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A family on the go, go, go

Happiness is auto racing for the Mooney family of West Linn

by: SUBMITTED PHOTOS - The racing Mooneys of West Linn are, from left, father Rick, mother Kelly, son Zach and daughter Alexis.

Wheels, powerful motors, speed, excitement, glamour. These are big attractions for people who love auto racing.

And don’t forget the clothes. Auto drivers definitely wear the coolest clothes in sports.

Put them all together, and you have the Mooney family of West Linn — dad Rick, mom Kelly, son Zach and daughter Alexis. They are very happy because of go-karts, vintage cars and a wonderful future. Family gatherings at race tracks are very glad occasions.

Like the recent one at SyKart Indoor Racing Center in Tigard. Zach, 16, and Alexis, 13, were spiffed out in their racing uniforms. Not only were they coming off an exhilarating practice but they were there to support their friend, teenage go-kart wizard Luke Selliken, who was the object of a Portland media blitz that day because he was going to the Rotax Max Challenge in New Orleans, the Super Bowl of go-kart racing.

“It’s a very big deal,” Kelly Mooney said. “Luke has the potential to be the first American to win it. And the USA has never even won a silver or bronze before.”

The 15-year-old Selliken is already a natural for the media, exuding confidence, class and charisma. He has also just signed on to coach Zach and Alexis, and the Mooneys could not be happier.

“We’re letting their passion drive their lives,” Rick said. “We have a couple of very hungry drivers here.”

“This is an awesome thing to share,” Kelly said. “We all share a passion.”

The passion of the Mooney family for auto racing has grown and grown, just like the momentum for a driver approaching a finish line. It all started with Rick’s late father, Dick, who drove cars back East in the 1960s and was a partner and friend of Janet Guthrie, the first woman to ever compete in both the Indianapolis and Daytona 500s. After a lull in racing, Dick Mooney came back in the ’90s to race vintage cars, and he managed to inspire his entire family with his love of auto racing.

But he didn’t love the sport any more than his wife, Pam, who is still going strong as a coach for her grandchildren.

“Pam is a piece of work,” Kelly said. “She’s been a huge fan her whole life. She has so much energy and passion for the sport.”

When Dick passed away in 2007, Rick took over his vintage car racing team, and Kelly immediately became his number one fan. Unlike the rest of her family, she does not get behind the wheel, but she is a professional photographer, and she is recording their deeds for posterity and family albums. Kelly was destined to be a racing wife and mother.

“I was raised in Indianapolis (of course, the home of the Indy 500),” Kelly said. “When I was 7 years old, I dressed as Janet Guthrie for Halloween. When I met Rick, I was thrilled.”

The next generation of Mooneys wasted no time in following in mom, dad and his grandparents’ footsteps. At 6 months old, Zach was dressed in a tiny race driver’s suit. Kelly still has a photo of him in the outfit. At age 5, Zach announced his intention to become a race car driver.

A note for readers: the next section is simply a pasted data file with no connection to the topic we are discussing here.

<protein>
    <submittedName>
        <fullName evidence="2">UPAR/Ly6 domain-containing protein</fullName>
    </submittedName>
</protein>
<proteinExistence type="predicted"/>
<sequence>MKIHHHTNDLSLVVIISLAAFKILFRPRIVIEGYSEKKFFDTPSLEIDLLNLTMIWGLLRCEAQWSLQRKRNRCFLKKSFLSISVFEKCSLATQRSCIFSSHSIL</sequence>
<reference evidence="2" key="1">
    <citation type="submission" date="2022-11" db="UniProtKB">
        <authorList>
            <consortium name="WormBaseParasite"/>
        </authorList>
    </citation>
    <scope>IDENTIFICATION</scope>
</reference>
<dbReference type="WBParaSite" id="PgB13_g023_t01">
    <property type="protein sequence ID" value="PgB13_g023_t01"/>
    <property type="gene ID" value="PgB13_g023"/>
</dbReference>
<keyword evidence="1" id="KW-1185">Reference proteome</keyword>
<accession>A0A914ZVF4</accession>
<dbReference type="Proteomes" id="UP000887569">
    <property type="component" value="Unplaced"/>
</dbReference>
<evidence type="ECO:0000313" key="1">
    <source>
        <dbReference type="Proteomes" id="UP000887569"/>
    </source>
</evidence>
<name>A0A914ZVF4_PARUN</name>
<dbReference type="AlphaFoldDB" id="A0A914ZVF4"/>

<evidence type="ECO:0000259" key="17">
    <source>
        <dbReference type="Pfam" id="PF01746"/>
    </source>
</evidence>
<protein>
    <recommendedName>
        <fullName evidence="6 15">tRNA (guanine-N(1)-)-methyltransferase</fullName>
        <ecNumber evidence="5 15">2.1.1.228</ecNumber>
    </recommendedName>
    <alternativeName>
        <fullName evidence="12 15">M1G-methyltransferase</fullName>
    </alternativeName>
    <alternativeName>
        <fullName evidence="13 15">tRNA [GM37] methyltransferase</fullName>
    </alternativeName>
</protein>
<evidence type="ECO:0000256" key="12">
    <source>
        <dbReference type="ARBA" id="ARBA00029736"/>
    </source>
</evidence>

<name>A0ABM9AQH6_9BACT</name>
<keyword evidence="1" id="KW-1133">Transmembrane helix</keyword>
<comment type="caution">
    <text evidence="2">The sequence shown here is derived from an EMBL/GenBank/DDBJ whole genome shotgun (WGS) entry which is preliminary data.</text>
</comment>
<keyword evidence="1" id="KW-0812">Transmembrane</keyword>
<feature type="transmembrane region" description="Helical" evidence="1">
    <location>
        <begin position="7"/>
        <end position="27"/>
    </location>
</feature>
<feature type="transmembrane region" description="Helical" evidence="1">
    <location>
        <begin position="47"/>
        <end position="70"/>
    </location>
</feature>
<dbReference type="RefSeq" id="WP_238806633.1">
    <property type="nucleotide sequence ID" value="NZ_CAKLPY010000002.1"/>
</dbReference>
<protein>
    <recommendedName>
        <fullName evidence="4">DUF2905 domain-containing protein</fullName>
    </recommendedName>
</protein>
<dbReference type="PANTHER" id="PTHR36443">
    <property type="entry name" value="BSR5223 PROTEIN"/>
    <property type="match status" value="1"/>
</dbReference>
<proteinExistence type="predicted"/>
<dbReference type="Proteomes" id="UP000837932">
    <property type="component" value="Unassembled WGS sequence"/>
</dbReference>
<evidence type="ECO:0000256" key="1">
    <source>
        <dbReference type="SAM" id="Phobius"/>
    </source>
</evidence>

“My grandfather was the coolest guy,” Zach said. “When I worked with him on the Pratt & Whitney engine, it was a real learning experience. Ever since then I’ve wanted to drive vintage cars.”

The Mooney family seemed full up with race drivers. But there was one more to come — Alexis.

“She seemed intrigued,” Rick said. “She would help with the tires and replace them. But we didn’t know she wanted to race.”

Actually, little Alex, was brimming with auto ambition. She was especially intrigued by her dad’s vintage car, which had his name on it.

Alexis said, “I thought to myself, ‘The next name on that car is going to be mine.’ “

It took Rick about 5 seconds to jump on the bandwagon of his daughter’s auto racing career. He immediately went on Craigslist, and two weeks later, a truck delivering her go-kart drove up to the Mooney home.

The shortage of female participants (only one of 23 Rotax Max finalists was a female) was no barrier to Alex’s driving dreams.

“I thought there would be more girls competing,” she said, “but I still wanted to drive. Nothing really stopped me.”

The Mooney kids are now intensely preparing for their racing future despite their very busy lives. Zach formerly played on the West Linn football team and is now a wrestler full time. Because of this, Alexis has actually had more time driving her go-kart than Zach. Still, he says, “My life is racing,” and his goal is to be a professional racer, maybe in NASCAR.

Alexis “really, really” likes her dad’s car and candidly states her goal of taking it away from him (Rick just smiles).

Outside of her go-kart, the pace of school is a bit too slow for Alexis, but she “really, really” likes art. She often ties it in with her love of go-kart racing.

“When she has down time between races, Alex brings out the art supplies,” Kelly said. “She would make little clay replicas of cars and give them away as gifts.”

The motto of the Mooneys seems to be: “The family that drives together thrives together.”

“I love it,” Kelly said. “What I love most is that my kids found something they love to do.”



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